Toward the Commoditization of Storage
If the application service provider (ASP) model heralds a return to the days of host-based computing, a new trend in the storage space -- that of the storage service provider (SSP) -- may complete the trend.
Not surprisingly, the SSP model also promises to make life substantially easier for IT departments that are wrestling with runaway storage capacity requirements, bringing with it as it does the long-term promise of transforming storage into, of all things, a commodity.
While analysts can’t say precisely how much of a market exists for storage outsourcing today, a number of signs suggest that the SSP space could explode in the coming years. According to Forrester Research Inc. (www.forrester.com), storage requirements at some global 2,500 companies can effectively double inside of 18 months. Moreover, Forrester forecasts that by 2003, IT organizations will earmark up to 17 percent of their annual budgets for storage-related expenditures -- up from a mere 4 percent today.
As far as Ruya Atac, senior director of field marketing for Storage Networks Inc. (SNI, www.storagenetworks.com) is concerned, these numbers don’t even account for the cost of managing all of that storage.
"Storage costs are going down, but the cost of managing all of that storage is going up," she maintains. "What’s happening is that if you look at the numbers again, you’ll find that for every dollar you spend expanding capacity, you’ll spend an additional 80 cents to manage it."
Along with competitor Centripetal Inc. (www.centripetal.com), SNI is a pioneer in the SSP space. SSPs propose to help dot-coms and other organizations deal with the problem of deploying and managing storage. The SSP model consolidates storage at either a single remote location or at a number of distributed storage points of presence.
In this sense, SSP vendors like SNI often find themselves partnering with large ASPs such as Exodus Communications Inc. (www.exodus.com) and Globix Corp. (www.globix.com) to offer co-location services: A company contracts with an ASP vendor to host its applications and also contracts with an SSP -- or with an ASP offering SSP services under it own brand -- to provide storage outsourcing services at the same location.
The SSP model is a great fit for new e-business ventures that are accustomed to purchasing services -- application, network, and now storage -- on a commodity-type basis, says Ames Abbot, vice president of marketing at LiveVault Corp. (www.livevault.com), a provider of both traditional LAN-based and new backup service provider-oriented (BSP) solutions. Like SSPs, BSPs purport to outsource a mission critical task -- backup -- for either remote storage with a reseller or on a collocation basis with an ASP.
"A lot of these [dot-coms and new e-commerce ventures] don’t have a lot of IT staff on site to support mission critical tasks like backup," he explains. "So this type of service provider model suits them well, because these are customers that are already used to buying bandwidth and power and pipe by the month. It’s not too much of a stretch to also make real-time backup a monthly service, too."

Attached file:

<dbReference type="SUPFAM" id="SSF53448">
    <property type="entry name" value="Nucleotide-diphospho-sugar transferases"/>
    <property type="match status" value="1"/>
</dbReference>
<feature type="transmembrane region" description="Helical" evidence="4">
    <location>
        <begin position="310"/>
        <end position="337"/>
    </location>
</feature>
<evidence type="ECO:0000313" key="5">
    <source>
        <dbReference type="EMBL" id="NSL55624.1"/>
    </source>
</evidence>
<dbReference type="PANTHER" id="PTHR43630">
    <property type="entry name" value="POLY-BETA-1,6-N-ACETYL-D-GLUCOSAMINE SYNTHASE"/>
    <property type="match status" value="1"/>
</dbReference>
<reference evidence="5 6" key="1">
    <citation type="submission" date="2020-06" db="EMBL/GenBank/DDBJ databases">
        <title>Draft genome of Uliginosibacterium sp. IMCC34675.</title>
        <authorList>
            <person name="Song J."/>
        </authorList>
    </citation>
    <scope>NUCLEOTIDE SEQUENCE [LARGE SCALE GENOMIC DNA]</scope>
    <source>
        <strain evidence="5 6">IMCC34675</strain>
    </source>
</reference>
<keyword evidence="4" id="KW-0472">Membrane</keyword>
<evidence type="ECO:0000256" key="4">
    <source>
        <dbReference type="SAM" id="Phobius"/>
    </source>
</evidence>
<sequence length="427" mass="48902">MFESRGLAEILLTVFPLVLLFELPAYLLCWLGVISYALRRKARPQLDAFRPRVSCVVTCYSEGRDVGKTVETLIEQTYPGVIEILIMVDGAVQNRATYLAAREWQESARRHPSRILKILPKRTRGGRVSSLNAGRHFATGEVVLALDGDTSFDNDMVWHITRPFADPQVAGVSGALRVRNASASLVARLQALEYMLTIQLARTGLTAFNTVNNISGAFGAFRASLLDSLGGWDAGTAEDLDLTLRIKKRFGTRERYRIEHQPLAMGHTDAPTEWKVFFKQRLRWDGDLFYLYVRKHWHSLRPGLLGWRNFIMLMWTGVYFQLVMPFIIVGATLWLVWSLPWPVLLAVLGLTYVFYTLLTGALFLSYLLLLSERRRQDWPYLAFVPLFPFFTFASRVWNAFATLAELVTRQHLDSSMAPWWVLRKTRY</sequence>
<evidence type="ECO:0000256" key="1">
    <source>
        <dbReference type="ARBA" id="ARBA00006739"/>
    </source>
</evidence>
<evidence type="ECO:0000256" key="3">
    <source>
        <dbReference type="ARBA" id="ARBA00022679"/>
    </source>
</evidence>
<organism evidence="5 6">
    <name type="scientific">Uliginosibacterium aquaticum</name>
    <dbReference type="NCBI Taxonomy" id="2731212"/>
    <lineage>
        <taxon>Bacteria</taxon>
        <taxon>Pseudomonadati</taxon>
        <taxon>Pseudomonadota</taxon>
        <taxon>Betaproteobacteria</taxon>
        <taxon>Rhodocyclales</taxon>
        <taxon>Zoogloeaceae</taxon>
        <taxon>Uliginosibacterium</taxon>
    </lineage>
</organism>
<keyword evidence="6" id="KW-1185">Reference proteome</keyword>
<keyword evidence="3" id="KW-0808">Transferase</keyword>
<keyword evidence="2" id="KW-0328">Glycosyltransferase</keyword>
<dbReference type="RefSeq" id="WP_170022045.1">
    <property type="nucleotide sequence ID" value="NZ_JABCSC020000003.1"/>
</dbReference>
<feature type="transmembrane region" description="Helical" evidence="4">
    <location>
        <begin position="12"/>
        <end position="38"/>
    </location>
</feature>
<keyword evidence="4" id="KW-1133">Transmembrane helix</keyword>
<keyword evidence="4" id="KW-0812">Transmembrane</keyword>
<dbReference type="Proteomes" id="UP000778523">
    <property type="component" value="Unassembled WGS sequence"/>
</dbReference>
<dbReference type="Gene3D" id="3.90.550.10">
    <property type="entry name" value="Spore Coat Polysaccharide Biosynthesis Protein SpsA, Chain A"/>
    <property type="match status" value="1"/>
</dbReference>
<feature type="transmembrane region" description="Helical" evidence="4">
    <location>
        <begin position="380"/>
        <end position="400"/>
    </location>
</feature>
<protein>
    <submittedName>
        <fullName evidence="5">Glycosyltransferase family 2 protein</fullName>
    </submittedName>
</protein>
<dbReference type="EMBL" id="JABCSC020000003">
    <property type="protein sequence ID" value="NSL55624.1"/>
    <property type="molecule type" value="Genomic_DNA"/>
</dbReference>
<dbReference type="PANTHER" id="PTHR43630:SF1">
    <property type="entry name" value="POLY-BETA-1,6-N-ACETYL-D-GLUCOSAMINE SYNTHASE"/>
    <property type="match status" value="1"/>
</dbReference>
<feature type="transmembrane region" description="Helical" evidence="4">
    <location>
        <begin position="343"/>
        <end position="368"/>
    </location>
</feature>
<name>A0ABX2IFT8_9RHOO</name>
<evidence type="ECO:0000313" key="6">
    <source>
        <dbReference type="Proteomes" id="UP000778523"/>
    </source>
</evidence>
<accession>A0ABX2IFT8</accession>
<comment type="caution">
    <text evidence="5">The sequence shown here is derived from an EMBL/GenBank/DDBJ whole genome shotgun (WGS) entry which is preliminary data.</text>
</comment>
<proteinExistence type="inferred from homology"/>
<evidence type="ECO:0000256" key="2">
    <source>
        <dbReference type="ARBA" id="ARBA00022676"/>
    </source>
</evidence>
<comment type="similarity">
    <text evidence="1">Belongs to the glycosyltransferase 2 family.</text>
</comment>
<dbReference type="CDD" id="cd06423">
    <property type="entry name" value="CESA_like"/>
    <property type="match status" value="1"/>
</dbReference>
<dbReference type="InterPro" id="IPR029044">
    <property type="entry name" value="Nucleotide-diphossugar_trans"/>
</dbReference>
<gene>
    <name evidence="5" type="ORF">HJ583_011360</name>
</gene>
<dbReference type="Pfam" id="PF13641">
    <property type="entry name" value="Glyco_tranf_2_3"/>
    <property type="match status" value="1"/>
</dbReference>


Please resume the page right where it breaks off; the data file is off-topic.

The problem is particularly acute in the burgeoning dot-com space, analysts and vendors concede. Companies such as IP telephony provider iBasis Inc. (www.ibasis.net), search engine and Internet portal site Excite Inc. (www.excite.com), free online storage provider Driveway Corp. (www.driveway.com), and free mail service Critical Path Inc. (www.criticalpath.net) can all boast of zero-to-multiterabyte success stories.
Excite, for example, has deployed over 110 TB of storage in a 20 month span, while Driveway once rolled out almost 40 TB of storage inside of a month.
"There are anecdotal stories around that a number of dot-com companies have had to deploy enormous amounts of storage very quickly," agrees Robert Gray, a research manager for storage systems at market research firm IDC (www.idc.com). "If you look at something like eBay, the number of objects that they have has increased from 1.5 million to 5.5 million items, and each of these objects have transaction data and indices associated with them -- and that data just keeps building."
And it’s precisely these dot-com customers that are excellent candidates for SSP solutions, maintains SNI’s Atac.
"For the dot-coms especially, what we provide gives them maybe the only certainty that they have in their business," she contends. "It’s really not worth it for them to invest in their own storage infrastructures because they have to take into account the overall cost of managing storage, the problem of ensuring storage scalability and the cost of expansion. But we can do all of that for them."
Most importantly, Atac notes, SSPs can effectively deliver storage as a commodity, selling growing dot-com start-ups additional storage -- or scaling storage back -- as they require it.
Indeed, it’s the commodity-like aspect of the SSP model that some pundits say provides a glimpse into the future of the storage industry itself. Because the SSP model carries as implicit within itself the ability for an organization to effectively "order" or "return" storage capacity to suit its expanding or shrinking needs, the SSP model actually breaks storage down into a commodity, IDC’s Gray says. Moreover, he adds that the SSP phenomenon could lead to the complete commoditization of storage as a whole.
If all of this stuff is carried to its extreme, if we get really reliable trusted links, and if we get all of these storage networks in place so storage can be made available to anyone, anywhere, then storage capacity will basically become a commodity.
"Why can’t storage one day be something that an enterprise [solicits bids for] in a storage exchange, saying ‘I need 5 TB of storage by the end of May, who can give me the best price on it?'" Gray asks.